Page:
auDA’s ridiculous Reserved List Policy bans the use of generic words in domain names.

As we wrote about back in November 2018, auDA’s reserved policy list continues to wrongly claw-back highly generic domain names from people who have owned them for decades.

We published a list of 75 highly generic domain names that SHOULD NOT APPEAR ON A RESTRICTED LIST to own or buy. Yet, auDA chose to do nothing about it.

Perhaps they were too busy cleaning up the various controversies happening in their organisation over the past two years, such as when The Australian posted that “independent chairman Chris Leptos -alleged the then-auDA-CEO (Cameron Boardman) falsified his academic record by including a master of laws degree (LLM) from La Trobe University

Today we take another look at another highly-generic domain name that’s ABOUT TO BE LOST.

According to Afilias, you can read that technically serverUpdateProhibited means:


This status locks the domainpreventing it from being updated. It is an uncommon status that is usually enacted during legal disputes or auDA compliance review (auDRP).

This code now appears on the highly generic domain name

“Bank” is a popular Australian surname. It’s also the name of busy streets, for example, Bank Street, Melbourne.

What sort of a government or not-for-profit domain name governing body has the right to BAN generic-word domain names from being owned and purchased by the Australian public?

This doesn’t happen ANYWHERE ELSE IN THE WORLD!

The generic domain name has been privately owned for DECADES. The owners initially paid for the domain name and auDA registration fees, year after year, thousands of dollars, and now auDA are literally just going to CLAW IT BACK with NO COMPENSATION and point to new additions to a “Reserved Policy List” and throw their arms up in the air like they can’t do anything about it.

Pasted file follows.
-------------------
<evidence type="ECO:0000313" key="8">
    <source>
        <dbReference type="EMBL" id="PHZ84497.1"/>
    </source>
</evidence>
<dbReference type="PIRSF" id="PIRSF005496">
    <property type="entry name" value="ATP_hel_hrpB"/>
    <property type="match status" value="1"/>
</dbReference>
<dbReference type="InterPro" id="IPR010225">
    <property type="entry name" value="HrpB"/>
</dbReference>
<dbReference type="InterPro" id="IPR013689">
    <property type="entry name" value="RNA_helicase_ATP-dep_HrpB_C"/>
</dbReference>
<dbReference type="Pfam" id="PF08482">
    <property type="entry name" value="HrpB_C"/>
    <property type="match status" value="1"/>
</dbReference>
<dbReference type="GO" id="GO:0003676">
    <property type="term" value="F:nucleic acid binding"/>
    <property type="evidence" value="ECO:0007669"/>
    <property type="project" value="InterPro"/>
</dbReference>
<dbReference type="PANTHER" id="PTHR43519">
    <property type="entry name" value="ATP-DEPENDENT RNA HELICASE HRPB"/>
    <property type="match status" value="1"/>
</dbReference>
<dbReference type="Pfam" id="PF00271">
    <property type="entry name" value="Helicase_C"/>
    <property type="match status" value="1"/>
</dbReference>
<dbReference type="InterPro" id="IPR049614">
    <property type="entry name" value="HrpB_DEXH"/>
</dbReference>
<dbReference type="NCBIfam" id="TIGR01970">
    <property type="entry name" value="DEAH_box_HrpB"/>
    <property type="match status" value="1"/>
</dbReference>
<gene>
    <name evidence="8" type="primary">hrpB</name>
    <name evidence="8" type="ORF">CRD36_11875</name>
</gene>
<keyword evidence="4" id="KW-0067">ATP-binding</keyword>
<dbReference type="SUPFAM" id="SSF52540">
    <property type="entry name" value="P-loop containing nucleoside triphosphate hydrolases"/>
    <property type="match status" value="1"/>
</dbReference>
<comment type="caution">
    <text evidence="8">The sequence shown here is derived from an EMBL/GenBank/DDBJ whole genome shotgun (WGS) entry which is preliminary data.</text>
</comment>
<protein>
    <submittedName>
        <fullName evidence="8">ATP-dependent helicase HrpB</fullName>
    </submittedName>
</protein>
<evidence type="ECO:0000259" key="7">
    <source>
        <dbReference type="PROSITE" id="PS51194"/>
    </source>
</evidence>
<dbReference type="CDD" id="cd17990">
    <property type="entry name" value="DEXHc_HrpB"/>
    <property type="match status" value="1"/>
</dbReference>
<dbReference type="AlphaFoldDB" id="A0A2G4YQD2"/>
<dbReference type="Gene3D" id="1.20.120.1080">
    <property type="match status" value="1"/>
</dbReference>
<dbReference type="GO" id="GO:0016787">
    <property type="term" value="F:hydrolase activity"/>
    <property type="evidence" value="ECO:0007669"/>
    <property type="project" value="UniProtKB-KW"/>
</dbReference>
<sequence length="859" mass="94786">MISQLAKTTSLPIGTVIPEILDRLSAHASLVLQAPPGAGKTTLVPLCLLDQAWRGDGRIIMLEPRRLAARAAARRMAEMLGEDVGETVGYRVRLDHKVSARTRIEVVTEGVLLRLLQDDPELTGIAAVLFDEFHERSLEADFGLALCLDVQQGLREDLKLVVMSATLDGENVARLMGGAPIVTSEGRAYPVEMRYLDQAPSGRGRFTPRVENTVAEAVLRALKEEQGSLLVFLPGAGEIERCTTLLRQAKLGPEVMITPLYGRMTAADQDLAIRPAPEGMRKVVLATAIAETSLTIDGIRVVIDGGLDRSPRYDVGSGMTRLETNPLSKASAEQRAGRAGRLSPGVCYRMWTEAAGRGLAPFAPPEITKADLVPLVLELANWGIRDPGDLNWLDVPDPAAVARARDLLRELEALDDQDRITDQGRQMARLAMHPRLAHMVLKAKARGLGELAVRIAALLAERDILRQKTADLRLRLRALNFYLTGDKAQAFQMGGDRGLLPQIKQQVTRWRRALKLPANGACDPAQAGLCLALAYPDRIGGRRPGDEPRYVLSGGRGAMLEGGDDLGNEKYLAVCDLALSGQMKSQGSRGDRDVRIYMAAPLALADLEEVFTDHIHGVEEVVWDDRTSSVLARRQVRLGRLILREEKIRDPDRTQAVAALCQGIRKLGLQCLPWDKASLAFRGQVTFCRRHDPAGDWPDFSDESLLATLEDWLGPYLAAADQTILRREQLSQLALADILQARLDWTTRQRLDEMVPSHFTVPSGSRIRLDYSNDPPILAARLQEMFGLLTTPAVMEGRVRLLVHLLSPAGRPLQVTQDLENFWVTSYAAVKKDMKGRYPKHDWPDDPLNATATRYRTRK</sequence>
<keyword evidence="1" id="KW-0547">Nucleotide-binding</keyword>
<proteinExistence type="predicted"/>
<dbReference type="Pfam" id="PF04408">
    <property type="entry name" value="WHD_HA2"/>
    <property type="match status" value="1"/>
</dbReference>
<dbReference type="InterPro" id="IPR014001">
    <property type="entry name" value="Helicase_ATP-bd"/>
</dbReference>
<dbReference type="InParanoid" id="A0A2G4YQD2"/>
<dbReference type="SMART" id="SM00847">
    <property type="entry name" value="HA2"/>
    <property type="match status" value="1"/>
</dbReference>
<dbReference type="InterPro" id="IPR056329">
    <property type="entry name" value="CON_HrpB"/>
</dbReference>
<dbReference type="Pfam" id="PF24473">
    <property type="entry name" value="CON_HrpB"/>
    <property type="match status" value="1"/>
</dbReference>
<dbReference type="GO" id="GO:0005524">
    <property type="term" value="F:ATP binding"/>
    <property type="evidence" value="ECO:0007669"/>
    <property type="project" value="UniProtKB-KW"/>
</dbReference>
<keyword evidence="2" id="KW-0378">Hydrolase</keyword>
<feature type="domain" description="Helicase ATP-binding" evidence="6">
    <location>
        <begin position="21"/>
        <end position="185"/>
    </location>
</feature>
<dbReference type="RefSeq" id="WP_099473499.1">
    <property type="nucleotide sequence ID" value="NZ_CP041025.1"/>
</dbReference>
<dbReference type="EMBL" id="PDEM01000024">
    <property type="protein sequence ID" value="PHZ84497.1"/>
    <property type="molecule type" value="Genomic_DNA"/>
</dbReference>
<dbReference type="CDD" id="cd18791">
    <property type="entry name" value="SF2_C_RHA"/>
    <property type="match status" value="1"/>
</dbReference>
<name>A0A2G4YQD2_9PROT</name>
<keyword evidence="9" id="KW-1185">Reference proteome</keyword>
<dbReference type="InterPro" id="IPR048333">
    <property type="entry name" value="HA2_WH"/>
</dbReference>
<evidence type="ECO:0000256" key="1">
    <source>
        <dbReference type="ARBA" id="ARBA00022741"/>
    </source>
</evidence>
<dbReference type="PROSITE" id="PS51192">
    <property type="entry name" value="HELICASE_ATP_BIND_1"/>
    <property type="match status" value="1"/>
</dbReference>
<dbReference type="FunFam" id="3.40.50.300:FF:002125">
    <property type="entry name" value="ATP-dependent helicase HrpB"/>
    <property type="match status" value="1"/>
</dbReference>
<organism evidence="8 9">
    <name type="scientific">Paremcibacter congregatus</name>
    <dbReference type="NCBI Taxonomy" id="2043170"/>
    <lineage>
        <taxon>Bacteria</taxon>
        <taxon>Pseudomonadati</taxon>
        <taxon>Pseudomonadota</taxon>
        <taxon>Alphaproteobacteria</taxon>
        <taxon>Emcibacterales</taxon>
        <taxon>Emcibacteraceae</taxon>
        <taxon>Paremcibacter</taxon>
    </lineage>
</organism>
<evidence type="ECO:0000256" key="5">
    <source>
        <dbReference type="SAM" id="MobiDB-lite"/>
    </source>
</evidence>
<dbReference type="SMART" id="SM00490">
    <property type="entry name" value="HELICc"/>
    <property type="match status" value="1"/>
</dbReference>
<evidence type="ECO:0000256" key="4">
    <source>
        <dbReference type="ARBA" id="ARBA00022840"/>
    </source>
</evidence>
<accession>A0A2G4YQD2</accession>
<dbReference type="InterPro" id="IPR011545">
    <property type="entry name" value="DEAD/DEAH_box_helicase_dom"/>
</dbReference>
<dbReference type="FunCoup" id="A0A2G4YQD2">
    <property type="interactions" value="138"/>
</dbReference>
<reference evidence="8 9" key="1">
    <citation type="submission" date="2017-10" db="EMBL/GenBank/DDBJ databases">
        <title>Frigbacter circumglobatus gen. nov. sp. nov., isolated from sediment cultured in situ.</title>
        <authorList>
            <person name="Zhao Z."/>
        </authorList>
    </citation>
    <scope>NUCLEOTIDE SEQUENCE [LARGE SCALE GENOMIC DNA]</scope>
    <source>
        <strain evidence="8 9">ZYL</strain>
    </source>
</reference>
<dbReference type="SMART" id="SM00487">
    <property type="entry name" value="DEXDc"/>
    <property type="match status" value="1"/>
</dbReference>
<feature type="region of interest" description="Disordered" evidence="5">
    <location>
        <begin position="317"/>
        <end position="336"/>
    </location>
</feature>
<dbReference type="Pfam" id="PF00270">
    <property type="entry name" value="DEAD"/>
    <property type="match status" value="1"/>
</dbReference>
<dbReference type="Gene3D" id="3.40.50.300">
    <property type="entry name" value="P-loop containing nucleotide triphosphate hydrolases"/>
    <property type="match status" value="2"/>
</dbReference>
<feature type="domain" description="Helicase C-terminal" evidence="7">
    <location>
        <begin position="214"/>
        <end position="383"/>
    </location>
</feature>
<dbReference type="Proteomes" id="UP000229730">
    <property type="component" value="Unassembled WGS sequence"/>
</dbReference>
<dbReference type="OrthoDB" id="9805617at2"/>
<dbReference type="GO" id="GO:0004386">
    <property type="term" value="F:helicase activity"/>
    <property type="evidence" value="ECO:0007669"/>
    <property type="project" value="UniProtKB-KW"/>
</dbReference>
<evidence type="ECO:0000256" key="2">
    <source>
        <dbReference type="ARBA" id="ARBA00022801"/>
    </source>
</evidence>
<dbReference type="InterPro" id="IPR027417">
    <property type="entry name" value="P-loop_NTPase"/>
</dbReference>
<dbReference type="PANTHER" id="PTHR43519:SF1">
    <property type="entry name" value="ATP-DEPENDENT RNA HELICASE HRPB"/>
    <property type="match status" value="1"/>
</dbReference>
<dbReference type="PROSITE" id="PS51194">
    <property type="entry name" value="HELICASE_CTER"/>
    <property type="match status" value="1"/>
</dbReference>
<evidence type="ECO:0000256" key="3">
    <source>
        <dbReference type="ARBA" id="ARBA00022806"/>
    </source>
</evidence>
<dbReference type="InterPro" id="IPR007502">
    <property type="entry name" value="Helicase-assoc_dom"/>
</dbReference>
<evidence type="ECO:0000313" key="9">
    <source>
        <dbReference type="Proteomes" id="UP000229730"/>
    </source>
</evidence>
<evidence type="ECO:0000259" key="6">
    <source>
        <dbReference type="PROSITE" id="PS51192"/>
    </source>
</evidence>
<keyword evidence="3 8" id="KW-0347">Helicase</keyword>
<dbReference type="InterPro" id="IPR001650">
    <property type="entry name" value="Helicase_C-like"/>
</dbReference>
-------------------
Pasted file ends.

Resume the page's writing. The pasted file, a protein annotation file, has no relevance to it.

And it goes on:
What a ridiculous organisation who continues to obey stale, outdated and unfair policy rules in the year 2020.

Perhaps the new auDA CEO is going to come in and make some sense out of the previous few years of chaos and bring our domain name system into the future?

4 thoughts on “auDA’s ridiculous Reserved List Policy bans the use of generic words in domain names.

  • Avatar
    January 15, 2020 at 7:02 am

    It’s just downright scary & this practice of taking names away when they’re actively/legitimately being used and paid for. I have heard similar stories with certain LLL acronym domain names being simply taken back!
    It certainly does not warrant ‘investment’ by businesses owning short/desirable names in the .au namespace.

    Anonymous likes this.
  • Avatar
    January 17, 2020 at 2:40 pm

    I have to disagree – this seems like a pretty reasonable application of policy. The Banking Act prohibits a company that is not an ADI from using the term “bank” to promote financial services. The registrant is using the domain to monetise click through traffic to financial institutions. There are good policy reasons that this name should be on the reserved list

  • Avatar
    January 21, 2020 at 6:45 pm

    Everyone’s entitled to their opinion Tim, but why should the Banking Act or auDA stop someone from opening up a cafe or nightclub called “Bank” and owning

    In my opinion no government or organisation should ban a generic domain name from being used for legitimate purposes. No other country in the world does this with the term “Bank”.

    Anonymous likes this.
  • Avatar
    January 23, 2020 at 3:21 pm

    I take your point Robert but the line needs to be drawn somewhere. If my business is located on Anzac Ave, does that mean I should be able to register What if I run the Australia New Zealand Actuaries Convention?

    Sometimes the policy rationale (in this case protecting consumers of financial services) overrides the minor inconvenience to some stakeholders (an individual wanting to promote their cafe online).

    The only reason this domain has anything more than a nominal value is the potential traffic it can generate for financial services businesses. That comes with restrictions that were imposed by Commonwealth legislation

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